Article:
Many of the most talented engineers have one thing in common: they lack emotion. They operate like machines. It’s good for business, good for coding, and it often produces great results … the behavior is rewarded. YCombinator, arguably the world’s premier incubator, is developer driven. Paul Graham codes, and so do the vast majority of the company’s partners. Jessica Livingston appears to be the exception, in that she appears to be more expressive (from the few times I’ve seen her). So why on earth am I bringing this up?

Yesterday evening I attended a CNET panel that included Naval Ravikant (AngelList), Dave McClure (500 Startups), and George Zachary (Charles River Ventures). George Zachary hit on his greatest dissatisfaction with the YCombinator process: the formulaic presentations at the fund’s semi-annual demo day event. YCombinator has perfected the presentation to the point where there is no longer personality involved in the presentations. It’s simply a delivery of “facts”.

In such an environment, 99dresses became a shining star as the founder is a cult of personality. YCombinator is extremely data driven (something StartupStats is as well), but this may also be their weakness. I often reflect on something that I mentioned to Andrew Warner ofMixergy and Hiten Shah ofKISSmetrics: it’s possible to over-optimize.

For example, HuffingtonPost has taken content optimization to the extreme. They end up with content like the posts pictured to the right at the top of their site: it has nothing to do with quality, it has to do with clicks. This happens to work when you have a mass audience (it also happens to result in “junk”) but when you have a targeted audience that happens to be intelligent, it can backfire.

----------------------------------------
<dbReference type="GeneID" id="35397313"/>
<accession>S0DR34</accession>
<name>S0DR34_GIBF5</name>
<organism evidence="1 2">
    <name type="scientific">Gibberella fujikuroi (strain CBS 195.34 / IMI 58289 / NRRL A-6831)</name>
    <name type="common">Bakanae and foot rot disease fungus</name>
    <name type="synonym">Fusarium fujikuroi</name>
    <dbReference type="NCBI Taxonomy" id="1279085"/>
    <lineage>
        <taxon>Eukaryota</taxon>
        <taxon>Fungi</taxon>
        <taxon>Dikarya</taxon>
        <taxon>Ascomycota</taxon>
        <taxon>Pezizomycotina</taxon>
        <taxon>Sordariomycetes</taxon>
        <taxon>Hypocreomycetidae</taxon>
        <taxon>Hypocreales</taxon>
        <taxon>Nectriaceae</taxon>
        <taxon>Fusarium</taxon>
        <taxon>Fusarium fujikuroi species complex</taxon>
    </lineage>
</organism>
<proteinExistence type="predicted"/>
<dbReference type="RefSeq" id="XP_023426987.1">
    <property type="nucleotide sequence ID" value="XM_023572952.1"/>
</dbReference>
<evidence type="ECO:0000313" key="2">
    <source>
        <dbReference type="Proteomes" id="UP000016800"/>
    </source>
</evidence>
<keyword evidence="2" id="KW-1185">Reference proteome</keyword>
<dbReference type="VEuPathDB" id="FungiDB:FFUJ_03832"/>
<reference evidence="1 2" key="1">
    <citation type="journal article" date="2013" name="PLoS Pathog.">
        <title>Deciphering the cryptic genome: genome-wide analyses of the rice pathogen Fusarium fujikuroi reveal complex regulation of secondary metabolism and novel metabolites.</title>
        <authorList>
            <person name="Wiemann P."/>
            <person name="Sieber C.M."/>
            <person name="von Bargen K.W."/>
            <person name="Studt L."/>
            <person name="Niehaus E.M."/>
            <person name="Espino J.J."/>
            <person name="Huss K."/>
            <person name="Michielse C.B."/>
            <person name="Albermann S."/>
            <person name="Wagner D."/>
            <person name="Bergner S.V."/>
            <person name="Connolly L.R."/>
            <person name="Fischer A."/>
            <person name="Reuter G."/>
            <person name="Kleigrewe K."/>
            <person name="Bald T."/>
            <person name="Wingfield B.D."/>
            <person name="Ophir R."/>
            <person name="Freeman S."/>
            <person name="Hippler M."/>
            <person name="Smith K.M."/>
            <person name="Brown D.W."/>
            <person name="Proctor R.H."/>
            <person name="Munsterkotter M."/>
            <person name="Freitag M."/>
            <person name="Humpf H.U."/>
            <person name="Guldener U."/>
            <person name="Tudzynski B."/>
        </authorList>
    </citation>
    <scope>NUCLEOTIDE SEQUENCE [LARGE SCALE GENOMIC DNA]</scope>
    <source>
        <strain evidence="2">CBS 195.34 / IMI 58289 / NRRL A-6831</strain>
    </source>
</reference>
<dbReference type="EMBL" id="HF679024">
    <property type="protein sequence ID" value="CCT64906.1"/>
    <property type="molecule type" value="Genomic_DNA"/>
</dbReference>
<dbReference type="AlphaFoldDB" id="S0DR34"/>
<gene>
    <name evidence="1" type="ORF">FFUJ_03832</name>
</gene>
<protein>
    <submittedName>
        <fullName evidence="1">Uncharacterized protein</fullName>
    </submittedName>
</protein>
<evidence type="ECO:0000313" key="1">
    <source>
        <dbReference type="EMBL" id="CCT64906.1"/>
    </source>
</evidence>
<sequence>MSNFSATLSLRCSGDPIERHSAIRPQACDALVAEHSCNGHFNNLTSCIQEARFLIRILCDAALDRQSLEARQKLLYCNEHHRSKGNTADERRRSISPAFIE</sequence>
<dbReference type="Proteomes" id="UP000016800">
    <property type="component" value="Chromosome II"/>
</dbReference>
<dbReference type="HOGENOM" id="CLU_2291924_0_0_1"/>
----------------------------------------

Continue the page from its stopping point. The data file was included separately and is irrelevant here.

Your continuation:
For YCombinator, the potential of over-optimization can hurt the chances of entrepreneurs who don’t fit the standard “high-quality” sales pitch mold. In other words, over-optimization removes emotion and focuses solely on measurable variables (e.g. Dropbox presented like this, so you should too). Unfortunately for YCombinator, personality can’t be easily measured. Personality and individualism adds another variable to the equation.

While I wasn’t there to see the presentations, both Dave McClure and George Zachary appeared to have similar takes on the presentations, even providing their own mild interpretations. While I’m sure YCombinator will go back and see how the companies’ performance stacked up against their internal algorithms, personality is not going to figure into the equation. Ironically there are plenty of great founders that have such robotic natures: the Google founders, Mark Zuckerberg, the list goes on…

However the greatest founders have something magical about them. They exude an energy that others could only wish for. Steve Jobs is the perfect example of this. Another would be Sebastian Thrun of Udacity (someone George Zachary also invested in). We’re all humans, sobe human. Granted, such strong personalities can also present volatility to a mechanized investment system. Yet letting the personalities shine through is critical. It’s these personalities that make the business and create a culture. Hacker culture is great for coding dreams … it’s not as great at building personality.

If YCombinator can figure out some way to integrate personality into their system that would be awesome. I’m not sure whether or not the computer can handle that though…